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Old 11-26-2012, 12:35 AM   #81
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I found it 'disturbing' to find our new to us boat came with a 7.5kg Bruce and 15' of chain, when 10kg and 30' of chain is recommended. (note to self - check chain / rode size).

Sundowner Tugs present a pretty broad face to the wind and a pretty broad bow to the waves, so I think we'll go to 15kg with 30' of chain, and get a better nights sleep.
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Old 11-26-2012, 12:50 AM   #82
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Yes Andy it/they would work with any type of rode, because they all work on a magnetic pulse picked up by sensos as the gypsy rotates past them... Once calibrated, it is the complete rotations that are counted, so the type of rode is immaterial.
The unit (CruzPro) I picked up in Auckland and fitted is available world wide.. Maxwell and Muir have their (more expensive) version, as do other makers.
I have to actually do the hard job of watching the counter, and glancing at the chain coming on board when recovering to spot my painted last 2 metres of chain. When it's all in, it reads 0000, funny that.
CruzPro Marine Instruments
My Muir Carnivore(a Cheetah or Cougar) retrieves at a leisurely 46ft per minute. Any slower I`d be timing it with a calendar. With no counter and the crew checking colored cable ties coming back onboard, it is a bit of a guess. One of the best uses of a counter must be knowing you hit bottom to begin paying out. Easier with a rope rode which helpfully coils on the surface when you hit bottom.
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Old 11-26-2012, 01:02 AM   #83
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I found it 'disturbing' to find our new to us boat came with a 7.5kg Bruce and 15' of chain, when 10kg and 30' of chain is recommended. (note to self - check chain / rode size).
I minor impediment; readily corrected.
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Old 11-26-2012, 01:56 AM   #84
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Found this chart for Bruce anchors. What do you think?

Looks like a formation of DC-3s. Aesthetic, historical, and of absolutely no use whatsoever in today's world.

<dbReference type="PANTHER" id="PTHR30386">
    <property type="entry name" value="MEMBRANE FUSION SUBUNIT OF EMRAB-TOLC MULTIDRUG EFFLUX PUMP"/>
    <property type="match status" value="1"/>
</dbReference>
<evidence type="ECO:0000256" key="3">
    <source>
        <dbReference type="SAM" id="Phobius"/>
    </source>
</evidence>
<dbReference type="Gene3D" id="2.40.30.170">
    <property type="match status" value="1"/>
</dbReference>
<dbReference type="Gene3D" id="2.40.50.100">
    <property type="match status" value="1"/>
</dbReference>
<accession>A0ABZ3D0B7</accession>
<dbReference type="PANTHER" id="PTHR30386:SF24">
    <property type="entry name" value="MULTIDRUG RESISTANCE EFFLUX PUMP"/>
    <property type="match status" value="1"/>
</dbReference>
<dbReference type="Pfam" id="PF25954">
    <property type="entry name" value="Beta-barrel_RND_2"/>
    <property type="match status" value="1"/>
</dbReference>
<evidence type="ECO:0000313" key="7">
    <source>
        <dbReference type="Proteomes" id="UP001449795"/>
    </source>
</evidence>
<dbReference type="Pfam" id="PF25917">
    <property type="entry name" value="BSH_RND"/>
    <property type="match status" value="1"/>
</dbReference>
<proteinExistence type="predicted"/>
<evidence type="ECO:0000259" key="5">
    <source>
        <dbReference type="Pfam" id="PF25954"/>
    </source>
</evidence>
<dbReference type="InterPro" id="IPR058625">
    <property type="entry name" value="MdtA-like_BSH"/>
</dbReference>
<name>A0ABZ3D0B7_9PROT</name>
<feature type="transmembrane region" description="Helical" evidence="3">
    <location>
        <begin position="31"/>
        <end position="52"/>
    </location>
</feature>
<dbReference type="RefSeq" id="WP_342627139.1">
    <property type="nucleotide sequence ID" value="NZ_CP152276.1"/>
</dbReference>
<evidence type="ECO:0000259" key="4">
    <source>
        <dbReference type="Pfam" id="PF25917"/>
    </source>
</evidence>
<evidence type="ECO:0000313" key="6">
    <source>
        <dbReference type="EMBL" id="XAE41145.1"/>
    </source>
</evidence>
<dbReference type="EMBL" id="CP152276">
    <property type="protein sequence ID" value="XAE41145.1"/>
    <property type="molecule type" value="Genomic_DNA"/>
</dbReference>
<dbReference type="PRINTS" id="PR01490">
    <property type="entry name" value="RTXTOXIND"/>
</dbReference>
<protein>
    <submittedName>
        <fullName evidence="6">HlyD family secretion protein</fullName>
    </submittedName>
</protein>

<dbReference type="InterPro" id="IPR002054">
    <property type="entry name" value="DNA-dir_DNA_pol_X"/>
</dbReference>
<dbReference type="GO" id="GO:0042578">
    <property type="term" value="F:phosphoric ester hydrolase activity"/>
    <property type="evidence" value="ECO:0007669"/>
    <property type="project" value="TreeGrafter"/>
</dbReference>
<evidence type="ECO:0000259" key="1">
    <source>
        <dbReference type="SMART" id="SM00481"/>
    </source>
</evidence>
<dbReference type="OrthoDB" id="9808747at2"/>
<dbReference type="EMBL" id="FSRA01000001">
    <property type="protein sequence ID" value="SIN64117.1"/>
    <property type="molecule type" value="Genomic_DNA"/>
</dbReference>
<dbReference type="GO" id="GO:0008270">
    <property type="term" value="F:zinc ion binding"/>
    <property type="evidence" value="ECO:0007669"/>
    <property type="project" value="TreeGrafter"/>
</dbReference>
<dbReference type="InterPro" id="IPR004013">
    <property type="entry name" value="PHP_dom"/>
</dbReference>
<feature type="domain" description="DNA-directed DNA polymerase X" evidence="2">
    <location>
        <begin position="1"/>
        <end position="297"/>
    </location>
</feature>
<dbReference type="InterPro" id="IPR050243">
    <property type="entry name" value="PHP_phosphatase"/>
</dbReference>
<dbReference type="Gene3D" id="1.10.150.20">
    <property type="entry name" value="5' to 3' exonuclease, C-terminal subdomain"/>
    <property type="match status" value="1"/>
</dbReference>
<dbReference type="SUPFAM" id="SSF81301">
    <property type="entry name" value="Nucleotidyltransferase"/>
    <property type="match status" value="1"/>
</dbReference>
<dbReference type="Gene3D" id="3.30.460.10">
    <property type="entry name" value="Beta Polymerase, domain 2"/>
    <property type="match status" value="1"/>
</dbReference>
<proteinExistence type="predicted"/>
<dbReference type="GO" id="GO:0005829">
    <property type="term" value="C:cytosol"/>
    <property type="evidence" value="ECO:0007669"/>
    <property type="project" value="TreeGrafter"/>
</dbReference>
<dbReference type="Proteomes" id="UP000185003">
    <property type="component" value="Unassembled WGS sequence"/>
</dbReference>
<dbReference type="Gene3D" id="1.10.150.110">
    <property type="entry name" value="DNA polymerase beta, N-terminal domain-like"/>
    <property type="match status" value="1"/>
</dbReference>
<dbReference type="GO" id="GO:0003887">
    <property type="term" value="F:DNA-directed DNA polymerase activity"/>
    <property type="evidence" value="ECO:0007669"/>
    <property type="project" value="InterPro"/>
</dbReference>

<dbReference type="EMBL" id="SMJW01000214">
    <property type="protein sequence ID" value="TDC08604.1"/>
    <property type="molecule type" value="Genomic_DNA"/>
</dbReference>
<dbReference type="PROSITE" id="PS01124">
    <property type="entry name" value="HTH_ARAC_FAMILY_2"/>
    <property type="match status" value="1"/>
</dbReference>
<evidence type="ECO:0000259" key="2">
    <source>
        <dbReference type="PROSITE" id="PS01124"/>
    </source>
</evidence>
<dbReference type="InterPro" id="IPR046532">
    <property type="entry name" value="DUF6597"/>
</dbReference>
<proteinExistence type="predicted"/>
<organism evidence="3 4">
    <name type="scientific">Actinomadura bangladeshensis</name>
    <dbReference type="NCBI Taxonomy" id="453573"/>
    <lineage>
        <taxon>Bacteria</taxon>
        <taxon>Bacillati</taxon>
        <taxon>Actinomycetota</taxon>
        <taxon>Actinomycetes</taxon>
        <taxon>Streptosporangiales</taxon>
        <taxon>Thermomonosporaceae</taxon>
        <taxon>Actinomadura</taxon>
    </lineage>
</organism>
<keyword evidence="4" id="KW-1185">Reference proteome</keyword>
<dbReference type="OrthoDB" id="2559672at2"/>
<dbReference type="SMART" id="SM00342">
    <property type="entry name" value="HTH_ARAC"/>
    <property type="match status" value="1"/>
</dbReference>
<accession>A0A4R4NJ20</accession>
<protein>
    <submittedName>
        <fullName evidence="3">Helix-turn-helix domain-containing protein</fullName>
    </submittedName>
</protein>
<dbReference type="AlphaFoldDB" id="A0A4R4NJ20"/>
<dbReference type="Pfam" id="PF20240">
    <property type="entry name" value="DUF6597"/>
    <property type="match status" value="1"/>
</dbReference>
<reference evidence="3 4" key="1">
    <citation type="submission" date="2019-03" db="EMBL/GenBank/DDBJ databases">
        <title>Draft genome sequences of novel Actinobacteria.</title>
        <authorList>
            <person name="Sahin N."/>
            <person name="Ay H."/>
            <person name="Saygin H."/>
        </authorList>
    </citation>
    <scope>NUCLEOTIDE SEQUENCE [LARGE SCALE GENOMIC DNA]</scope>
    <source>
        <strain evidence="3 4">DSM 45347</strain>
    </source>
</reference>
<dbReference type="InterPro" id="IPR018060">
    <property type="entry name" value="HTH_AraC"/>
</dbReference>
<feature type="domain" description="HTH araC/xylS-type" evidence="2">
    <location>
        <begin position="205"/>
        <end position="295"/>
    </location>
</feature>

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Old 11-26-2012, 06:05 AM   #85
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Looks like a formation of DC-3s. Aesthetic, historical, and of absolutely no use whatsoever in today's world.
Easy Marin, you could've broken it to him a bit more gently.....
Actually, seriously now...the thing that has always worried me about that type, (assuming it has set and dug well in), is the huge amount of force all concentrated on that quite thin neck of the right angled part of the shank that is all that connects it to the flukes.
I'd be interested in your view on that aspect Eric...
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Old 11-26-2012, 08:32 AM   #86
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Found this chart for Bruce anchors. What do you think?
My experience using either a Bruce or a Claw for 30 years is that the chart is off by two sizes in the lighter weights and one size in the heavier, if you want the anchor to be 100% effective 100% of the time. The Bruce design will always land with the tip and one fluke on the sea bed - it is completely unstable in any other position. The question then becomes how deep will it dig, and that is a function of weight, so heavier is better.

Anchors like the Rocna depend on a sharp tip to perform well, which is why the original owner of the company insisted on never letting a stock Rocna be used for testing - it always had to be one with the tip sharpened.

Either style will keep your boat in place if sized right, although as noted elsewhere, I think the roll bar on the Rocna type is as much an impediment as a design feature.